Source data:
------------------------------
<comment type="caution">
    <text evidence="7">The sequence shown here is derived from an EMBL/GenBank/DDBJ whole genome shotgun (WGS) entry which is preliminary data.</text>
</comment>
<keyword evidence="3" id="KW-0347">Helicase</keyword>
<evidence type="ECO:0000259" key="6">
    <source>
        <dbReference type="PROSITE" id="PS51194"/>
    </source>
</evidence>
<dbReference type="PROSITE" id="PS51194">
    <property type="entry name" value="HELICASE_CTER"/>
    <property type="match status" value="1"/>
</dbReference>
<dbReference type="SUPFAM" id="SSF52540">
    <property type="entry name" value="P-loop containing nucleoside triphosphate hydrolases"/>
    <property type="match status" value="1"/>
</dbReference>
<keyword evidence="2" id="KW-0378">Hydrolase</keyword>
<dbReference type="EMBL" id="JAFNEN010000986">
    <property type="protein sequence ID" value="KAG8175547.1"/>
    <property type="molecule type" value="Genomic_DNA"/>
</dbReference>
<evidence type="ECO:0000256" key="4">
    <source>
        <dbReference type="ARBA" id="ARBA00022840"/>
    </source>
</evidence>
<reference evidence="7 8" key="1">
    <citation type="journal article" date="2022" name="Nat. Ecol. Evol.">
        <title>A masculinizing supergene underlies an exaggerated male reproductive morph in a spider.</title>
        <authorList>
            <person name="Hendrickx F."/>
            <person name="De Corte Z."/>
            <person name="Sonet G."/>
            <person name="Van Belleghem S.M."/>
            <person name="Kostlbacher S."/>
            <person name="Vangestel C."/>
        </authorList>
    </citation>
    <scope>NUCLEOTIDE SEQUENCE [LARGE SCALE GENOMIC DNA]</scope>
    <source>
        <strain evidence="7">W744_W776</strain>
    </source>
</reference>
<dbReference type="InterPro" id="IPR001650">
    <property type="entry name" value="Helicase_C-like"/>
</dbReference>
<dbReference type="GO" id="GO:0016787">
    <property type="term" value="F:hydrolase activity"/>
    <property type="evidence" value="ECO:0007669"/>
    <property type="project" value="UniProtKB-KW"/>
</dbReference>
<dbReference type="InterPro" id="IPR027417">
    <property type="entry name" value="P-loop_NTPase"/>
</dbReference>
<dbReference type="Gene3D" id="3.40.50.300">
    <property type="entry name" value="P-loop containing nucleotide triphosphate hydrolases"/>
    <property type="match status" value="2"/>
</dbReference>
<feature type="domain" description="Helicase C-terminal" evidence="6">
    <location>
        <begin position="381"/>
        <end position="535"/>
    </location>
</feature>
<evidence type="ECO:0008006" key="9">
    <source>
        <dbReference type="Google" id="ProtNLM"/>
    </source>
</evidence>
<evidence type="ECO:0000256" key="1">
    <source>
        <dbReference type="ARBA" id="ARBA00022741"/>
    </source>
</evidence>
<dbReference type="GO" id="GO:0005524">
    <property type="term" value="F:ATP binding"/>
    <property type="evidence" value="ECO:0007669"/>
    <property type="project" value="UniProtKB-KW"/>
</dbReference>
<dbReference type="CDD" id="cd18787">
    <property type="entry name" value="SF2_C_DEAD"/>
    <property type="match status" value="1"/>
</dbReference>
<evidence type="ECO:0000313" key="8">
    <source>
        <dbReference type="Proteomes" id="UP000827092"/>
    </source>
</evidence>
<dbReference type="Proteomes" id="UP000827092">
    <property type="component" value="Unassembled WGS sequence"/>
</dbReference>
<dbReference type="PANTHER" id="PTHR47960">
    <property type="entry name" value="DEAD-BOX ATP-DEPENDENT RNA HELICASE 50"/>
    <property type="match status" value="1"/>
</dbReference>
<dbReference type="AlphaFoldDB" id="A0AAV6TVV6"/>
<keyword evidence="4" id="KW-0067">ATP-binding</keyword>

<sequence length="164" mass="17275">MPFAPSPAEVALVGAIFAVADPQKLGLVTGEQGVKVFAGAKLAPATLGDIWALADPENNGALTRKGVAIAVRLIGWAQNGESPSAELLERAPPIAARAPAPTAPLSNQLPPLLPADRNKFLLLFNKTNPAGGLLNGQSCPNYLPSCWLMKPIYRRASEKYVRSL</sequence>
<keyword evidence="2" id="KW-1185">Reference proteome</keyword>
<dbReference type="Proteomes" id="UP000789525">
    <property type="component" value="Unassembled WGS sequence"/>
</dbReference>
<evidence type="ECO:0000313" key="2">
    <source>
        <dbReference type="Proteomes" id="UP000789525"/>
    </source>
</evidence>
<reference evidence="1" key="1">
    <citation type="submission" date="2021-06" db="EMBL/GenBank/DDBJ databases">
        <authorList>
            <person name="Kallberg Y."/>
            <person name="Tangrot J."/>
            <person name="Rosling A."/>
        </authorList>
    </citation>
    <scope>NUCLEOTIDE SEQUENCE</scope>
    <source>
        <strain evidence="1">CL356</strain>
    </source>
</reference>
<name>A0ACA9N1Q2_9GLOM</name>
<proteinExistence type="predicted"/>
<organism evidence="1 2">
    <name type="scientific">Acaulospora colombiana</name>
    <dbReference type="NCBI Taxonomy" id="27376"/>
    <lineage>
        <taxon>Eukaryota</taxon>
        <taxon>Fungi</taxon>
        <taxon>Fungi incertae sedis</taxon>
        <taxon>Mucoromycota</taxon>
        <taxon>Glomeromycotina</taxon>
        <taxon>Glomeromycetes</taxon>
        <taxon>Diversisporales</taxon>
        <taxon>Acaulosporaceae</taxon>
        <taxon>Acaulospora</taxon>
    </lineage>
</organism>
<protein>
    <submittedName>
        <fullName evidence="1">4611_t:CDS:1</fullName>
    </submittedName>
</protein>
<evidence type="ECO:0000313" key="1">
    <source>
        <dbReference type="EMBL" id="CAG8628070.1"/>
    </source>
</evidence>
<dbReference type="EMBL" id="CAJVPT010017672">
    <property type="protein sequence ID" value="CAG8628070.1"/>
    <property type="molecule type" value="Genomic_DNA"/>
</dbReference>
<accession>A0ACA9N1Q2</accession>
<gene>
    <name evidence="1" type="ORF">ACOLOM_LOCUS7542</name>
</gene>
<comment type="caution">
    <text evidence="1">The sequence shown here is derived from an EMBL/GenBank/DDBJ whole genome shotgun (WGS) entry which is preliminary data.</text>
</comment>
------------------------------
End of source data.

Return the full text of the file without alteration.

<comment type="caution">
    <text evidence="7">The sequence shown here is derived from an EMBL/GenBank/DDBJ whole genome shotgun (WGS) entry which is preliminary data.</text>
</comment>
<keyword evidence="3" id="KW-0347">Helicase</keyword>
<evidence type="ECO:0000259" key="6">
    <source>
        <dbReference type="PROSITE" id="PS51194"/>
    </source>
</evidence>
<dbReference type="PROSITE" id="PS51194">
    <property type="entry name" value="HELICASE_CTER"/>
    <property type="match status" value="1"/>
</dbReference>
<dbReference type="SUPFAM" id="SSF52540">
    <property type="entry name" value="P-loop containing nucleoside triphosphate hydrolases"/>
    <property type="match status" value="1"/>
</dbReference>
<keyword evidence="2" id="KW-0378">Hydrolase</keyword>
<dbReference type="EMBL" id="JAFNEN010000986">
    <property type="protein sequence ID" value="KAG8175547.1"/>
    <property type="molecule type" value="Genomic_DNA"/>
</dbReference>
<evidence type="ECO:0000256" key="4">
    <source>
        <dbReference type="ARBA" id="ARBA00022840"/>
    </source>
</evidence>
<reference evidence="7 8" key="1">
    <citation type="journal article" date="2022" name="Nat. Ecol. Evol.">
        <title>A masculinizing supergene underlies an exaggerated male reproductive morph in a spider.</title>
        <authorList>
            <person name="Hendrickx F."/>
            <person name="De Corte Z."/>
            <person name="Sonet G."/>
            <person name="Van Belleghem S.M."/>
            <person name="Kostlbacher S."/>
            <person name="Vangestel C."/>
        </authorList>
    </citation>
    <scope>NUCLEOTIDE SEQUENCE [LARGE SCALE GENOMIC DNA]</scope>
    <source>
        <strain evidence="7">W744_W776</strain>
    </source>
</reference>
<dbReference type="InterPro" id="IPR001650">
    <property type="entry name" value="Helicase_C-like"/>
</dbReference>
<dbReference type="GO" id="GO:0016787">
    <property type="term" value="F:hydrolase activity"/>
    <property type="evidence" value="ECO:0007669"/>
    <property type="project" value="UniProtKB-KW"/>
</dbReference>
<dbReference type="InterPro" id="IPR027417">
    <property type="entry name" value="P-loop_NTPase"/>
</dbReference>
<dbReference type="Gene3D" id="3.40.50.300">
    <property type="entry name" value="P-loop containing nucleotide triphosphate hydrolases"/>
    <property type="match status" value="2"/>
</dbReference>
<feature type="domain" description="Helicase C-terminal" evidence="6">
    <location>
        <begin position="381"/>
        <end position="535"/>
    </location>
</feature>
<evidence type="ECO:0008006" key="9">
    <source>
        <dbReference type="Google" id="ProtNLM"/>
    </source>
</evidence>
<evidence type="ECO:0000256" key="1">
    <source>
        <dbReference type="ARBA" id="ARBA00022741"/>
    </source>
</evidence>
<dbReference type="GO" id="GO:0005524">
    <property type="term" value="F:ATP binding"/>
    <property type="evidence" value="ECO:0007669"/>
    <property type="project" value="UniProtKB-KW"/>
</dbReference>
<dbReference type="CDD" id="cd18787">
    <property type="entry name" value="SF2_C_DEAD"/>
    <property type="match status" value="1"/>
</dbReference>
<evidence type="ECO:0000313" key="8">
    <source>
        <dbReference type="Proteomes" id="UP000827092"/>
    </source>
</evidence>
<dbReference type="Proteomes" id="UP000827092">
    <property type="component" value="Unassembled WGS sequence"/>
</dbReference>
<dbReference type="PANTHER" id="PTHR47960">
    <property type="entry name" value="DEAD-BOX ATP-DEPENDENT RNA HELICASE 50"/>
    <property type="match status" value="1"/>
</dbReference>
<dbReference type="AlphaFoldDB" id="A0AAV6TVV6"/>
<keyword evidence="4" id="KW-0067">ATP-binding</keyword>

<sequence length="164" mass="17275">MPFAPSPAEVALVGAIFAVADPQKLGLVTGEQGVKVFAGAKLAPATLGDIWALADPENNGALTRKGVAIAVRLIGWAQNGESPSAELLERAPPIAARAPAPTAPLSNQLPPLLPADRNKFLLLFNKTNPAGGLLNGQSCPNYLPSCWLMKPIYRRASEKYVRSL</sequence>
<keyword evidence="2" id="KW-1185">Reference proteome</keyword>
<dbReference type="Proteomes" id="UP000789525">
    <property type="component" value="Unassembled WGS sequence"/>
</dbReference>
<evidence type="ECO:0000313" key="2">
    <source>
        <dbReference type="Proteomes" id="UP000789525"/>
    </source>
</evidence>
<reference evidence="1" key="1">
    <citation type="submission" date="2021-06" db="EMBL/GenBank/DDBJ databases">
        <authorList>
            <person name="Kallberg Y."/>
            <person name="Tangrot J."/>
            <person name="Rosling A."/>
        </authorList>
    </citation>
    <scope>NUCLEOTIDE SEQUENCE</scope>
    <source>
        <strain evidence="1">CL356</strain>
    </source>
</reference>
<name>A0ACA9N1Q2_9GLOM</name>
<proteinExistence type="predicted"/>
<organism evidence="1 2">
    <name type="scientific">Acaulospora colombiana</name>
    <dbReference type="NCBI Taxonomy" id="27376"/>
    <lineage>
        <taxon>Eukaryota</taxon>
        <taxon>Fungi</taxon>
        <taxon>Fungi incertae sedis</taxon>
        <taxon>Mucoromycota</taxon>
        <taxon>Glomeromycotina</taxon>
        <taxon>Glomeromycetes</taxon>
        <taxon>Diversisporales</taxon>
        <taxon>Acaulosporaceae</taxon>
        <taxon>Acaulospora</taxon>
    </lineage>
</organism>
<protein>
    <submittedName>
        <fullName evidence="1">4611_t:CDS:1</fullName>
    </submittedName>
</protein>
<evidence type="ECO:0000313" key="1">
    <source>
        <dbReference type="EMBL" id="CAG8628070.1"/>
    </source>
</evidence>
<dbReference type="EMBL" id="CAJVPT010017672">
    <property type="protein sequence ID" value="CAG8628070.1"/>
    <property type="molecule type" value="Genomic_DNA"/>
</dbReference>
<accession>A0ACA9N1Q2</accession>
<gene>
    <name evidence="1" type="ORF">ACOLOM_LOCUS7542</name>
</gene>
<comment type="caution">
    <text evidence="1">The sequence shown here is derived from an EMBL/GenBank/DDBJ whole genome shotgun (WGS) entry which is preliminary data.</text>
</comment>